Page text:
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A site that I own is redirecting to a Russian porn site on all mobile browsers (Opera, Android Default, Nokia Default) etc. but not when accessed from a non-mobile platform.

Any idea what the problem might be? Where to look?

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Sounds like someone hacked your website and are trying to install malware on mobile devices that visit your website. –  Moab May 10 '12 at 19:52

3 Answers 3

Google Webmaster Central has a help site that's a good starting point if your site has been hacked or has malware.

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Successful attackers often inject some JavaScript into all pages found on the server and this code perhaps checks your user agent. So you might locate it even by simply looking at the source code in your web browser. There could also be some server side code involved, which serves mobile browsers with special (additional) code. Especially if you have separate pages for mobile browsers, this might cause the different effect. Check the code served to mobile browsers by spoofing the user agent of a mobile browser in your desktop browser. In Firefox you could set the value of general.useragent.override to

Mozilla/5.0 (Linux; Android 4.0.4; Galaxy Nexus Build/IMM76B)
AppleWebKit/535.19 (KHTML, like Gecko) Chrome/18.0.1025.133 Mobile
Safari/535.19

in about:config to spoof an Android browser. Disable JavaScript in Firefox to prevent execution of the suspected script. If there is still no suspicious JavaScript code in the source, the redirect is likely caused by some server side run code or configuration. In this case, check for .htaccess files (if you are using Apache) and for executable scripts like *.php. If you are using server side scripts yourself, check their integrity.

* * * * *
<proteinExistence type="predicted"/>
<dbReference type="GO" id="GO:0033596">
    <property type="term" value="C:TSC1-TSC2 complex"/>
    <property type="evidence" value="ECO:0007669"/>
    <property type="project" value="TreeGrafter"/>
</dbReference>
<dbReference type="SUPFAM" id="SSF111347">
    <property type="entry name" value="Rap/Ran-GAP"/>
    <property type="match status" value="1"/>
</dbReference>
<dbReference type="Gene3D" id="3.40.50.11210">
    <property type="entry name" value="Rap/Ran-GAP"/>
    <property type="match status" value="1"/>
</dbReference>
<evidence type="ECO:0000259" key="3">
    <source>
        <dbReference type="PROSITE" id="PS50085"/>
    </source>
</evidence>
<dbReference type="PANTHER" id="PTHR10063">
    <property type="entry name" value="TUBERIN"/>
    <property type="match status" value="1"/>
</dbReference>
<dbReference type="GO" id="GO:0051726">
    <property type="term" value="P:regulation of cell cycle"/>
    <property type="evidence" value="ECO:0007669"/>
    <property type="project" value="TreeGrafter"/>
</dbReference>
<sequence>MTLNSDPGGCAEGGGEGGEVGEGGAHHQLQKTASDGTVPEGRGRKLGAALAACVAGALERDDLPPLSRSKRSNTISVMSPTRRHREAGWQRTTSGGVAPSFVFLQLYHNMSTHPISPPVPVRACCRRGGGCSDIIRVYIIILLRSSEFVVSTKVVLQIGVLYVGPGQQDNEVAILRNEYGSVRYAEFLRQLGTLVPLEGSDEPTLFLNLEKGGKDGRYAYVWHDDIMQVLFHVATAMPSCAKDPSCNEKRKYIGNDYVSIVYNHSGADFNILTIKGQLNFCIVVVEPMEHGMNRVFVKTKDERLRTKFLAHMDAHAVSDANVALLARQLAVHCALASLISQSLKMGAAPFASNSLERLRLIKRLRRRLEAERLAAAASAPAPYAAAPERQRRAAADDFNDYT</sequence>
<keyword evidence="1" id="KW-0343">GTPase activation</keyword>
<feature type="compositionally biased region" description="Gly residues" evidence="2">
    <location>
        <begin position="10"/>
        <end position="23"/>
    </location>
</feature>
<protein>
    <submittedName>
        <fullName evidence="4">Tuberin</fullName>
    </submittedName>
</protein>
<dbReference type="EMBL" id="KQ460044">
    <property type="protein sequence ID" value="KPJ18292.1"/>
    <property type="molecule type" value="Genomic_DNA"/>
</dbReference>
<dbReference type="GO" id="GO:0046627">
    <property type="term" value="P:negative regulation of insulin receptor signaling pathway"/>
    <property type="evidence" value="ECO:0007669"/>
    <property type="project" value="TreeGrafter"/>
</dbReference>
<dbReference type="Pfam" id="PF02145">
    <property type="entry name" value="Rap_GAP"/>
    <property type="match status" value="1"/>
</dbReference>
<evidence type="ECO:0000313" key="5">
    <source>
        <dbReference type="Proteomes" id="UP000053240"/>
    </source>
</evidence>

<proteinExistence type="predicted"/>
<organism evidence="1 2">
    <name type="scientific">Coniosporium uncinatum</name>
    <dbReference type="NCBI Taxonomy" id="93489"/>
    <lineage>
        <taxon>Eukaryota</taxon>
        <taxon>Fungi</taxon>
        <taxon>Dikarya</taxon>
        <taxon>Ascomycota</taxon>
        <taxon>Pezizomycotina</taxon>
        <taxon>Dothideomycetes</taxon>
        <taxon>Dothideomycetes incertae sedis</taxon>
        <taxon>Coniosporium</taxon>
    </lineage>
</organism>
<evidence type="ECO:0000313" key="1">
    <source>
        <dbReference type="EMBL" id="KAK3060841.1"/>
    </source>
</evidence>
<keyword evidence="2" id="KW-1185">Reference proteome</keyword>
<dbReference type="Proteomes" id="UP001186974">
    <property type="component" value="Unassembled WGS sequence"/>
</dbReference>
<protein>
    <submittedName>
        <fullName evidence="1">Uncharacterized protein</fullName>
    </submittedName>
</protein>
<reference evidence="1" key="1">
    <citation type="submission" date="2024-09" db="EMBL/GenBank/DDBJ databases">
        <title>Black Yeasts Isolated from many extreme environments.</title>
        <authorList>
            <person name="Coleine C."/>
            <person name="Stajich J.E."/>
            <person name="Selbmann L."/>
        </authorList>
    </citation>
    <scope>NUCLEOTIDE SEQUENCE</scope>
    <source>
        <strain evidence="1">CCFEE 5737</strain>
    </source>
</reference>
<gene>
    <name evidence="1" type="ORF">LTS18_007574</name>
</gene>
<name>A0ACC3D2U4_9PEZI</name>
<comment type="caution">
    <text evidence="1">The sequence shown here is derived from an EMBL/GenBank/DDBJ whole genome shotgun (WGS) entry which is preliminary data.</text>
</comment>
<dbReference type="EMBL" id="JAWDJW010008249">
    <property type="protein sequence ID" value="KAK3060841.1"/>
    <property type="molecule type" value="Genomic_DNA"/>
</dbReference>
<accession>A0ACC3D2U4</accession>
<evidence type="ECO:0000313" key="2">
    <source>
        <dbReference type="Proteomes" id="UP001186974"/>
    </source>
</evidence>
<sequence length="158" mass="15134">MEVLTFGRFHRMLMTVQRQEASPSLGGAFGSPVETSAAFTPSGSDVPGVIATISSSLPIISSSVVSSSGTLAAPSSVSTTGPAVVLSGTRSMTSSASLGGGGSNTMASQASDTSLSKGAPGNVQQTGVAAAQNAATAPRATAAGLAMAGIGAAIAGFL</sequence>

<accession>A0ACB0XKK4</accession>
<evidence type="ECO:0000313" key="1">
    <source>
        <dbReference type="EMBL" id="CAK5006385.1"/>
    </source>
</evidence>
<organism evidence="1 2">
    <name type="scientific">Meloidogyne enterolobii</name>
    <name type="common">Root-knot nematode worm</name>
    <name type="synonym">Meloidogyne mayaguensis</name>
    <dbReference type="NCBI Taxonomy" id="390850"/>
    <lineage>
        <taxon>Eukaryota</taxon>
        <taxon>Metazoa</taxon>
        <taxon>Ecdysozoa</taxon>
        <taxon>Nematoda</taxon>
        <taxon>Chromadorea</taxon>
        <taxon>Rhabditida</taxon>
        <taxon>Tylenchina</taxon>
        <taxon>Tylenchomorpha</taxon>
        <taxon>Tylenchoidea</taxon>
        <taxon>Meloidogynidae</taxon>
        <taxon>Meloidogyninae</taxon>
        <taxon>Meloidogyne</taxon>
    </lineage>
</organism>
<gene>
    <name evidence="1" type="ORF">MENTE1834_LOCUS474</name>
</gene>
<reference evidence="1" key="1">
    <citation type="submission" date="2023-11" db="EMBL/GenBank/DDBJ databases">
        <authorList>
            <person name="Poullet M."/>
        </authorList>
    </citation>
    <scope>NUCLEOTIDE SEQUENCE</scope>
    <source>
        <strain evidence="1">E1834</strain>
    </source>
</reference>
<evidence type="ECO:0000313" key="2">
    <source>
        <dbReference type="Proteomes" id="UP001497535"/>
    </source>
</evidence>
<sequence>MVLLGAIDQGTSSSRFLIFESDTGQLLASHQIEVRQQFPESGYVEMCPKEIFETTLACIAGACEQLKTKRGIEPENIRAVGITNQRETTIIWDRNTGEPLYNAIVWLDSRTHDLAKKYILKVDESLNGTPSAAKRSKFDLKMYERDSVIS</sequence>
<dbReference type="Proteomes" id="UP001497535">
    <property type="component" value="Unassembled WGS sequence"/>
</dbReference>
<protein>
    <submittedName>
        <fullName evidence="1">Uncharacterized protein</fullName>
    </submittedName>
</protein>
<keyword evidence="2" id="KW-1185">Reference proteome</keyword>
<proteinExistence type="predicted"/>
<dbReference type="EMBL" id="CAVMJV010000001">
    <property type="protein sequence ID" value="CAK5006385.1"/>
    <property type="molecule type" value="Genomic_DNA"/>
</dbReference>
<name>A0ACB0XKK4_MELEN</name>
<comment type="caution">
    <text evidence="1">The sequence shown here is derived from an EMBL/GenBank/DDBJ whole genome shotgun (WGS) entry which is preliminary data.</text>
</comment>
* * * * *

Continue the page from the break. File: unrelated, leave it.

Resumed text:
In either case you need to find out, how your site was compromised. Often this is done by exploiting known vulnerabilites in common web applications (eg. forums, CMS, ...). Make sure, you are have patched all known vulnerabilities by installing a sufficiently recent version. Passwords stolen from a compromised user's desktop system are also a common problem. You also must make sure, that you reliably revert your site to a known good state. There might be more changes that those, you already know. Restoring from a clean backup is the best solution, if you cannot confirm the integrity of all of you files on the server.

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As Gurken said, try to find out if there is any malicious JS being injected into the page. Are you using any ads on the site? If so, the ad provider might be serving different content for mobile & desktop, and have some problem content in the mobile ads served.

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Ads (or any other remotely included scripts) are indeed a likely cause, if there are no obvious changes in your code. –  Gurken Papst May 10 '12 at 21:59

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